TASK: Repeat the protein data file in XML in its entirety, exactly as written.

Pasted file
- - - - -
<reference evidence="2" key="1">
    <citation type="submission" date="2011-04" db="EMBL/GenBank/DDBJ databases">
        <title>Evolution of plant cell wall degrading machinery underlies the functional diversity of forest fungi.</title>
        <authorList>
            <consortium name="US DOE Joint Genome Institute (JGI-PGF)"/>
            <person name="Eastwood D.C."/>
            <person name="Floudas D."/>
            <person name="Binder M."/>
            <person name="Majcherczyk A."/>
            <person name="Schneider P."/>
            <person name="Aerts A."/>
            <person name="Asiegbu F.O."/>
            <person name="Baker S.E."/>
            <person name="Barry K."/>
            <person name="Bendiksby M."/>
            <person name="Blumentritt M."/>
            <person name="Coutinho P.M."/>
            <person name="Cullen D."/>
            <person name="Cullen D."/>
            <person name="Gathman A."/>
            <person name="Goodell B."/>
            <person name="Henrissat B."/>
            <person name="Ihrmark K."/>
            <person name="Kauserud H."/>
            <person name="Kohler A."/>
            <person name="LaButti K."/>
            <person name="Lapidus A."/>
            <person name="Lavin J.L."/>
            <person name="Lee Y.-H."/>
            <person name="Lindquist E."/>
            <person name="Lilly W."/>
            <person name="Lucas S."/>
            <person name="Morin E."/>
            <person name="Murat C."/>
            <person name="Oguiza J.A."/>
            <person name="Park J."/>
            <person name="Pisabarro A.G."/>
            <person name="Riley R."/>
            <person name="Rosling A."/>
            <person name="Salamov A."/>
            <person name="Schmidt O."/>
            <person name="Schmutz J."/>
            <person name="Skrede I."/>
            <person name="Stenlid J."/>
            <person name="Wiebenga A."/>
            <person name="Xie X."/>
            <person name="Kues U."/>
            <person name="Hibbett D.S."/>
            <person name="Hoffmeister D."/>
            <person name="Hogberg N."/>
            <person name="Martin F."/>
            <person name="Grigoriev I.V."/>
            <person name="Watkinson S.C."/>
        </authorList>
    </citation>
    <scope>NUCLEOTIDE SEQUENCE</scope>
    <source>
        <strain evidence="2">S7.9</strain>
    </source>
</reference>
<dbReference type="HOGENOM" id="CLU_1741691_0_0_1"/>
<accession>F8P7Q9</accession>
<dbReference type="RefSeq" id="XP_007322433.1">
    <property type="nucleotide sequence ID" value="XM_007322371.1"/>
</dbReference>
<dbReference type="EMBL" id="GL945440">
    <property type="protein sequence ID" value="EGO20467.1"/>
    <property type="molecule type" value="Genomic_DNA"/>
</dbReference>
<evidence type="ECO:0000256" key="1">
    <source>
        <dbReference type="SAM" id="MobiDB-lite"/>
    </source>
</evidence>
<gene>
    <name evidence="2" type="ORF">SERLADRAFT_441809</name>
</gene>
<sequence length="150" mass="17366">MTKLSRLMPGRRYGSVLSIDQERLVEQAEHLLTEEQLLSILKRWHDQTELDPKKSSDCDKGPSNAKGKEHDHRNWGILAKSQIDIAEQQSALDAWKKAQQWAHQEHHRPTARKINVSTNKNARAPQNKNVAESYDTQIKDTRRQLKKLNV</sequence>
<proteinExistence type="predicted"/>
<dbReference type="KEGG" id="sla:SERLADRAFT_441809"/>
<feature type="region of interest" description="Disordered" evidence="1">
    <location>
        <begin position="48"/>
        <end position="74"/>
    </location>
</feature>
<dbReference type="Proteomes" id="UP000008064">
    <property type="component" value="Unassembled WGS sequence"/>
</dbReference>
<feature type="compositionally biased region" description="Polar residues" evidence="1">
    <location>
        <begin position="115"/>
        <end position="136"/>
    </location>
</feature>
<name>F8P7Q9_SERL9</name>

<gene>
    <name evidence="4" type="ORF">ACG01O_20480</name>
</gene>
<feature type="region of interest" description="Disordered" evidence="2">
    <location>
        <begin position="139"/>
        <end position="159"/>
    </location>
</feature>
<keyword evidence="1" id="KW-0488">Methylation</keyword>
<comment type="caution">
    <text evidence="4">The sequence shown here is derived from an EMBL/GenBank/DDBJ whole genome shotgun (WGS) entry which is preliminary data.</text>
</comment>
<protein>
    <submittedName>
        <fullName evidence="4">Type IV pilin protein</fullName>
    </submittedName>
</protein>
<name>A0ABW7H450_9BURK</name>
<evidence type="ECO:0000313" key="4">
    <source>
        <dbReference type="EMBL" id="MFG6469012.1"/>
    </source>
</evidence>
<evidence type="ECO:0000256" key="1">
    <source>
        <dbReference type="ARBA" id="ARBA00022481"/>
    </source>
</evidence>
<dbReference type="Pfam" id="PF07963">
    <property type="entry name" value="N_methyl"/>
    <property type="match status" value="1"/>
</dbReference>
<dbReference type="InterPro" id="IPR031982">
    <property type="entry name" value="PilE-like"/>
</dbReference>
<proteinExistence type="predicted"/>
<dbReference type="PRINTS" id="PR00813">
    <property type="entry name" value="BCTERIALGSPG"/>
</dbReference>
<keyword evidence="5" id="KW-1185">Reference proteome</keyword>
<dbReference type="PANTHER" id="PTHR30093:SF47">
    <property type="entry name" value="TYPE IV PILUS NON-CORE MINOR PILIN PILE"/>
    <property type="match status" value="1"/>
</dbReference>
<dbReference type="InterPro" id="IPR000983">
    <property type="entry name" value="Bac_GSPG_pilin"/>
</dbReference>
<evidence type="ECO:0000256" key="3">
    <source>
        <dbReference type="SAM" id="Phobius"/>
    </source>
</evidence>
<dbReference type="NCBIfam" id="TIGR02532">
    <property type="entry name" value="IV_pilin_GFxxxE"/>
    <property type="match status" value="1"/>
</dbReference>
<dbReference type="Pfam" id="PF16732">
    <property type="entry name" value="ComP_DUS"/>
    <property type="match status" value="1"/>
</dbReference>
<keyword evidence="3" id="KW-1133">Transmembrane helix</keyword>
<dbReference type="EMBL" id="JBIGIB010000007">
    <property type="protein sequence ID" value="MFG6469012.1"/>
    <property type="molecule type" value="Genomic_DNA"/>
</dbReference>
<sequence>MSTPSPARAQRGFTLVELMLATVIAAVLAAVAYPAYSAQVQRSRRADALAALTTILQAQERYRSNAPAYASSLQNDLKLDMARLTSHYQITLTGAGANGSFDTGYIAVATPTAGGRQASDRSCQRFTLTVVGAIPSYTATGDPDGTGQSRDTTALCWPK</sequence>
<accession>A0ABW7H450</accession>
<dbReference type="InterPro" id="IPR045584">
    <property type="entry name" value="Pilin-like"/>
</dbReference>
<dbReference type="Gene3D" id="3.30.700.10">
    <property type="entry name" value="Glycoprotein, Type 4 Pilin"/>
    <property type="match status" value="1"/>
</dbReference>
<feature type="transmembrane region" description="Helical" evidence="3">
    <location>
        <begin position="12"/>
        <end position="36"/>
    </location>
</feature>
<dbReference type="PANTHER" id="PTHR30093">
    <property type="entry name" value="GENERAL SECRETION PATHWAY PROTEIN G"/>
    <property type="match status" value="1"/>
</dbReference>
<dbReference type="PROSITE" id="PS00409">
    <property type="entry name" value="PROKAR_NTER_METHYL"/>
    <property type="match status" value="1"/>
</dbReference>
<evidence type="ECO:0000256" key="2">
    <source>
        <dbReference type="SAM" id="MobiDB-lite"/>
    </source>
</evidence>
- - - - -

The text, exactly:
<reference evidence="2" key="1">
    <citation type="submission" date="2011-04" db="EMBL/GenBank/DDBJ databases">
        <title>Evolution of plant cell wall degrading machinery underlies the functional diversity of forest fungi.</title>
        <authorList>
            <consortium name="US DOE Joint Genome Institute (JGI-PGF)"/>
            <person name="Eastwood D.C."/>
            <person name="Floudas D."/>
            <person name="Binder M."/>
            <person name="Majcherczyk A."/>
            <person name="Schneider P."/>
            <person name="Aerts A."/>
            <person name="Asiegbu F.O."/>
            <person name="Baker S.E."/>
            <person name="Barry K."/>
            <person name="Bendiksby M."/>
            <person name="Blumentritt M."/>
            <person name="Coutinho P.M."/>
            <person name="Cullen D."/>
            <person name="Cullen D."/>
            <person name="Gathman A."/>
            <person name="Goodell B."/>
            <person name="Henrissat B."/>
            <person name="Ihrmark K."/>
            <person name="Kauserud H."/>
            <person name="Kohler A."/>
            <person name="LaButti K."/>
            <person name="Lapidus A."/>
            <person name="Lavin J.L."/>
            <person name="Lee Y.-H."/>
            <person name="Lindquist E."/>
            <person name="Lilly W."/>
            <person name="Lucas S."/>
            <person name="Morin E."/>
            <person name="Murat C."/>
            <person name="Oguiza J.A."/>
            <person name="Park J."/>
            <person name="Pisabarro A.G."/>
            <person name="Riley R."/>
            <person name="Rosling A."/>
            <person name="Salamov A."/>
            <person name="Schmidt O."/>
            <person name="Schmutz J."/>
            <person name="Skrede I."/>
            <person name="Stenlid J."/>
            <person name="Wiebenga A."/>
            <person name="Xie X."/>
            <person name="Kues U."/>
            <person name="Hibbett D.S."/>
            <person name="Hoffmeister D."/>
            <person name="Hogberg N."/>
            <person name="Martin F."/>
            <person name="Grigoriev I.V."/>
            <person name="Watkinson S.C."/>
        </authorList>
    </citation>
    <scope>NUCLEOTIDE SEQUENCE</scope>
    <source>
        <strain evidence="2">S7.9</strain>
    </source>
</reference>
<dbReference type="HOGENOM" id="CLU_1741691_0_0_1"/>
<accession>F8P7Q9</accession>
<dbReference type="RefSeq" id="XP_007322433.1">
    <property type="nucleotide sequence ID" value="XM_007322371.1"/>
</dbReference>
<dbReference type="EMBL" id="GL945440">
    <property type="protein sequence ID" value="EGO20467.1"/>
    <property type="molecule type" value="Genomic_DNA"/>
</dbReference>
<evidence type="ECO:0000256" key="1">
    <source>
        <dbReference type="SAM" id="MobiDB-lite"/>
    </source>
</evidence>
<gene>
    <name evidence="2" type="ORF">SERLADRAFT_441809</name>
</gene>
<sequence length="150" mass="17366">MTKLSRLMPGRRYGSVLSIDQERLVEQAEHLLTEEQLLSILKRWHDQTELDPKKSSDCDKGPSNAKGKEHDHRNWGILAKSQIDIAEQQSALDAWKKAQQWAHQEHHRPTARKINVSTNKNARAPQNKNVAESYDTQIKDTRRQLKKLNV</sequence>
<proteinExistence type="predicted"/>
<dbReference type="KEGG" id="sla:SERLADRAFT_441809"/>
<feature type="region of interest" description="Disordered" evidence="1">
    <location>
        <begin position="48"/>
        <end position="74"/>
    </location>
</feature>
<dbReference type="Proteomes" id="UP000008064">
    <property type="component" value="Unassembled WGS sequence"/>
</dbReference>
<feature type="compositionally biased region" description="Polar residues" evidence="1">
    <location>
        <begin position="115"/>
        <end position="136"/>
    </location>
</feature>
<name>F8P7Q9_SERL9</name>

<gene>
    <name evidence="4" type="ORF">ACG01O_20480</name>
</gene>
<feature type="region of interest" description="Disordered" evidence="2">
    <location>
        <begin position="139"/>
        <end position="159"/>
    </location>
</feature>
<keyword evidence="1" id="KW-0488">Methylation</keyword>
<comment type="caution">
    <text evidence="4">The sequence shown here is derived from an EMBL/GenBank/DDBJ whole genome shotgun (WGS) entry which is preliminary data.</text>
</comment>
<protein>
    <submittedName>
        <fullName evidence="4">Type IV pilin protein</fullName>
    </submittedName>
</protein>
<name>A0ABW7H450_9BURK</name>
<evidence type="ECO:0000313" key="4">
    <source>
        <dbReference type="EMBL" id="MFG6469012.1"/>
    </source>
</evidence>
<evidence type="ECO:0000256" key="1">
    <source>
        <dbReference type="ARBA" id="ARBA00022481"/>
    </source>
</evidence>
<dbReference type="Pfam" id="PF07963">
    <property type="entry name" value="N_methyl"/>
    <property type="match status" value="1"/>
</dbReference>
<dbReference type="InterPro" id="IPR031982">
    <property type="entry name" value="PilE-like"/>
</dbReference>
<proteinExistence type="predicted"/>
<dbReference type="PRINTS" id="PR00813">
    <property type="entry name" value="BCTERIALGSPG"/>
</dbReference>
<keyword evidence="5" id="KW-1185">Reference proteome</keyword>
<dbReference type="PANTHER" id="PTHR30093:SF47">
    <property type="entry name" value="TYPE IV PILUS NON-CORE MINOR PILIN PILE"/>
    <property type="match status" value="1"/>
</dbReference>
<dbReference type="InterPro" id="IPR000983">
    <property type="entry name" value="Bac_GSPG_pilin"/>
</dbReference>
<evidence type="ECO:0000256" key="3">
    <source>
        <dbReference type="SAM" id="Phobius"/>
    </source>
</evidence>
<dbReference type="NCBIfam" id="TIGR02532">
    <property type="entry name" value="IV_pilin_GFxxxE"/>
    <property type="match status" value="1"/>
</dbReference>
<dbReference type="Pfam" id="PF16732">
    <property type="entry name" value="ComP_DUS"/>
    <property type="match status" value="1"/>
</dbReference>
<keyword evidence="3" id="KW-1133">Transmembrane helix</keyword>
<dbReference type="EMBL" id="JBIGIB010000007">
    <property type="protein sequence ID" value="MFG6469012.1"/>
    <property type="molecule type" value="Genomic_DNA"/>
</dbReference>
<sequence>MSTPSPARAQRGFTLVELMLATVIAAVLAAVAYPAYSAQVQRSRRADALAALTTILQAQERYRSNAPAYASSLQNDLKLDMARLTSHYQITLTGAGANGSFDTGYIAVATPTAGGRQASDRSCQRFTLTVVGAIPSYTATGDPDGTGQSRDTTALCWPK</sequence>
<accession>A0ABW7H450</accession>
<dbReference type="InterPro" id="IPR045584">
    <property type="entry name" value="Pilin-like"/>
</dbReference>
<dbReference type="Gene3D" id="3.30.700.10">
    <property type="entry name" value="Glycoprotein, Type 4 Pilin"/>
    <property type="match status" value="1"/>
</dbReference>
<feature type="transmembrane region" description="Helical" evidence="3">
    <location>
        <begin position="12"/>
        <end position="36"/>
    </location>
</feature>
<dbReference type="PANTHER" id="PTHR30093">
    <property type="entry name" value="GENERAL SECRETION PATHWAY PROTEIN G"/>
    <property type="match status" value="1"/>
</dbReference>
<dbReference type="PROSITE" id="PS00409">
    <property type="entry name" value="PROKAR_NTER_METHYL"/>
    <property type="match status" value="1"/>
</dbReference>
<evidence type="ECO:0000256" key="2">
    <source>
        <dbReference type="SAM" id="MobiDB-lite"/>
    </source>
</evidence>